Hong Deng's story is just one of thousands. Every day our country misses out on the talents, dedication and creativity of students like her because we don't give them the tools they need to go to college and launch a career. It's time to change that.
Fordham University's award of an honorary degree to John Brennan, an unapologetic advocate of torture, is a scandal for Christians, a dark moment in the university's history, and a betrayal of its Catholic commitment to human dignity.
The factors affecting post-recession American higher education suggest strongly that an incremental approach to building a stronger college will no longer work. Is change coming?
Anyone who has followed my columns in the Huffington Post knows I am a vocal proponent for establishing a three-way partnership between higher education, industry and community.
Highly educated women may be only a sliver of the American electorate, but they could hold the presidency in the palm of their hands. Instead of seeking to please "the soccer moms" or the "Reagan democrats," candidates should try to win over the "Smart Alices." Here's why.
His plan for forcing colleges to publicize more information and regulate the cost of college fits well with Obama's plans for greater scrutiny of universities. I wonder if Hanson and his conservative friends know that.
Our educational outcomes -- particularly for lower-wage workers -- remain abysmal. And, our quality of life is suffering -- the Social Progress Index 2015 ranks the U.S. 16th in the world on that measure. And, yet, I see a glimmer of hope.
The pace of change is accelerating, and it's estimated that 70 percent of them will end up in jobs not yet invented. They will collaborate with people on multiple continents, struggling to solve problems we don't yet recognize.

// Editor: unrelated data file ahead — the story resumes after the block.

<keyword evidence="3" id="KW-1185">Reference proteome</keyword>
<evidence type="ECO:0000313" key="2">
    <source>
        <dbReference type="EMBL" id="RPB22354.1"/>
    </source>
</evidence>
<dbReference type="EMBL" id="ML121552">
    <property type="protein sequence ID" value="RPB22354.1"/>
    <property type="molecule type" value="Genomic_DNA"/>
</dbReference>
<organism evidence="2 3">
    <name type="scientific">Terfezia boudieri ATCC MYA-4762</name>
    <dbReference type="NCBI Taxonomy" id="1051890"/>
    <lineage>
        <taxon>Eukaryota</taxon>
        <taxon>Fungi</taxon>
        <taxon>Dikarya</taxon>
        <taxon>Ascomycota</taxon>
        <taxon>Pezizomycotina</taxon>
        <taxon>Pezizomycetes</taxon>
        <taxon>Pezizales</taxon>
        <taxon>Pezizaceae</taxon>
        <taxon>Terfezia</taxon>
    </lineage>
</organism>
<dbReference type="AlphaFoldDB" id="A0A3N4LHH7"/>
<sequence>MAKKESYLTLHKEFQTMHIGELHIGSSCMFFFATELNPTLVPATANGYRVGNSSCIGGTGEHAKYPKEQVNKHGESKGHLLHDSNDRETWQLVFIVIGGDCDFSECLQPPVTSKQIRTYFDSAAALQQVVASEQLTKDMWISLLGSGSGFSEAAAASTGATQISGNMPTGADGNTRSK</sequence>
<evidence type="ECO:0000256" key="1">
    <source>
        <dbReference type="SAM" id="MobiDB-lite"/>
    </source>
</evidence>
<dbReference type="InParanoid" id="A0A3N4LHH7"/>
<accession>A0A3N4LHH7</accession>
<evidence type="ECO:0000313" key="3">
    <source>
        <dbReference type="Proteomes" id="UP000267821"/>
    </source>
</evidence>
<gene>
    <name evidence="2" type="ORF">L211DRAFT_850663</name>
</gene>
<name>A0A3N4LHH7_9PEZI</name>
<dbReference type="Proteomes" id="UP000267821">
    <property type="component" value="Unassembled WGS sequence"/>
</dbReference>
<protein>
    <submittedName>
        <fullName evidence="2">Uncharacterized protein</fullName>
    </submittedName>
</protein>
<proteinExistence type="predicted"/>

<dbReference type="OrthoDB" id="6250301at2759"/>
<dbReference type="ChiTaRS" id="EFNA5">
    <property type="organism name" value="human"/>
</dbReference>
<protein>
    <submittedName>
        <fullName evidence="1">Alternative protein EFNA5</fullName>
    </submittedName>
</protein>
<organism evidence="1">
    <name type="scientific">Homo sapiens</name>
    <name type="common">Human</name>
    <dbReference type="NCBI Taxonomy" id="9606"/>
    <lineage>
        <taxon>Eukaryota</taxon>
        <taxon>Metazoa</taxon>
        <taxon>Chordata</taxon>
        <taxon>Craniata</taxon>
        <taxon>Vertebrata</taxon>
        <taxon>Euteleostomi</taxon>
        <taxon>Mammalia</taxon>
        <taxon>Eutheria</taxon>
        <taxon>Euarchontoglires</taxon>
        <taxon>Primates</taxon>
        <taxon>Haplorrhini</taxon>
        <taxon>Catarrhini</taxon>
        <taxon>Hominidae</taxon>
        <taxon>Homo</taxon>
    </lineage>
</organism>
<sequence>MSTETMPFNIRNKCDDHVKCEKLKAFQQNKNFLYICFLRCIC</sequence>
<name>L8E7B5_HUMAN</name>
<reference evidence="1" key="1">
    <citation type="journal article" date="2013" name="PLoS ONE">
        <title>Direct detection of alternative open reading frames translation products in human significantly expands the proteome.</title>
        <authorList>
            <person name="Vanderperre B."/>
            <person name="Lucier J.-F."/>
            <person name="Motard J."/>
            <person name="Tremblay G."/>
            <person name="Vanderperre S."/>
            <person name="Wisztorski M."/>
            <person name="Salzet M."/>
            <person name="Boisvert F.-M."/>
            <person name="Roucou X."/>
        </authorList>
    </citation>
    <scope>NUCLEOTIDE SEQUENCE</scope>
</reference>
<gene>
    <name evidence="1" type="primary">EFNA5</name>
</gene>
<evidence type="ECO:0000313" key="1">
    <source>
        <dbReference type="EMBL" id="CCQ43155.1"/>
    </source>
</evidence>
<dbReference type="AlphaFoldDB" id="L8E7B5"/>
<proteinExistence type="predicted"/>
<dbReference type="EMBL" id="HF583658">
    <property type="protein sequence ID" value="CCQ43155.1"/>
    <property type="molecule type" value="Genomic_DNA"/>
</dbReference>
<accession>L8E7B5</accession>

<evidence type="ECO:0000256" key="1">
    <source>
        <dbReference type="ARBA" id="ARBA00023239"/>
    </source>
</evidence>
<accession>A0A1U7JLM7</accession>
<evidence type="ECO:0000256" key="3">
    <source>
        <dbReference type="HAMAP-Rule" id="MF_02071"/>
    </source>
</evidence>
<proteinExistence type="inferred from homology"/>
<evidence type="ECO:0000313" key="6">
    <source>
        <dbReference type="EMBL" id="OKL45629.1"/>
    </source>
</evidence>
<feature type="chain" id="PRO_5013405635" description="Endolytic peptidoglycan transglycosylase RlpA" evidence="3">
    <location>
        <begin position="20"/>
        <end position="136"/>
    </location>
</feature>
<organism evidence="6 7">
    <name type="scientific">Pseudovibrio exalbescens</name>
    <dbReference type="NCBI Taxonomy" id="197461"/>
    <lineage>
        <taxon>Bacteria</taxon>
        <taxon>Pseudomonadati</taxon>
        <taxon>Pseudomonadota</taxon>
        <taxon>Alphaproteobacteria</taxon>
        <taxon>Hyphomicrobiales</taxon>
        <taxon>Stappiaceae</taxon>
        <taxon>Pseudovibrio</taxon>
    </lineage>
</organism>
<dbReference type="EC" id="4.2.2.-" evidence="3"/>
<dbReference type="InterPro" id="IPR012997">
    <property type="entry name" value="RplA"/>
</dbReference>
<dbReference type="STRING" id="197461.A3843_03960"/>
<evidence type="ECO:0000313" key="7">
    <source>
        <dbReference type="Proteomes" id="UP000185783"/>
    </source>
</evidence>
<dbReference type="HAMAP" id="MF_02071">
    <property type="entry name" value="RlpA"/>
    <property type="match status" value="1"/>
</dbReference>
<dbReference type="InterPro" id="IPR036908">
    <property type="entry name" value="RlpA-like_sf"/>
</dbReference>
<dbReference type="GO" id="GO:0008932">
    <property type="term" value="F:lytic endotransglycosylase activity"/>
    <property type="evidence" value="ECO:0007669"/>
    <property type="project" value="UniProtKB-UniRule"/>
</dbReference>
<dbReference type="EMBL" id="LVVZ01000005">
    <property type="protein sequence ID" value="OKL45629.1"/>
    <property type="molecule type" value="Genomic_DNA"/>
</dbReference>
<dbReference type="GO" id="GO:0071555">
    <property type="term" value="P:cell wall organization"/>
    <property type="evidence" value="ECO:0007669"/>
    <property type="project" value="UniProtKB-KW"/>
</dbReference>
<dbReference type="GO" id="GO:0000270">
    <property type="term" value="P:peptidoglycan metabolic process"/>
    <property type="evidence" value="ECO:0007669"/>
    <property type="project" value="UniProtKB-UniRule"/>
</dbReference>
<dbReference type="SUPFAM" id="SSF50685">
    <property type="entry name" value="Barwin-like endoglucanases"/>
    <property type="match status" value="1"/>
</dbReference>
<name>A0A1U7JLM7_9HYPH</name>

Over the past couple years, I have written about some extraordinary young immigrants in our country. Common to all of these personal success stories has been the quiet assistance of a single organization, The Paul and Daisy Soros Fellowships for New Americans.
Is it true that the cost of a college education is high? Absolutely. But it is not because colleges are gouging students or spending their resources wastefully. It is because college tuition today buys vastly more -- qualitatively and quantitatively -- than it used to.
There are a handful of colleges -- largely research universities and the most selective private liberal arts colleges -- that have the endowment, diversity of funding sources, and enrollment brand strength to wait out or even ignore the looming higher education financial crisis. But these are few in number.
This year Holocaust Remembrance Day, or Yom HaShoah, comes against a backdrop of anti-Semitic acts across Europe and on college campuses across the United States.
The battle of the Texas Dream Act continues. A bill known as SB1819, sponsored by Texas Republican Senators Donna Campbell, Tom Creighton, and Lois Kolkhorst, is headed for the Senate floor to be heard and voted upon.
Last week, I visited two public schools in Los Angeles to help lower and middle class seniors decide which college to accept by May 1. After speaking with these struggling students, I re-designed my presentations for the rest of this month to focus on these five topics.
A recent conversation with my wife, a career elementary school teacher, gave me a new way to think about lifelong learning.
Writing is a vital skill that is applied in many areas of life, especially for those who are entering the workforce, whether they are doing so as an employee or a business owner.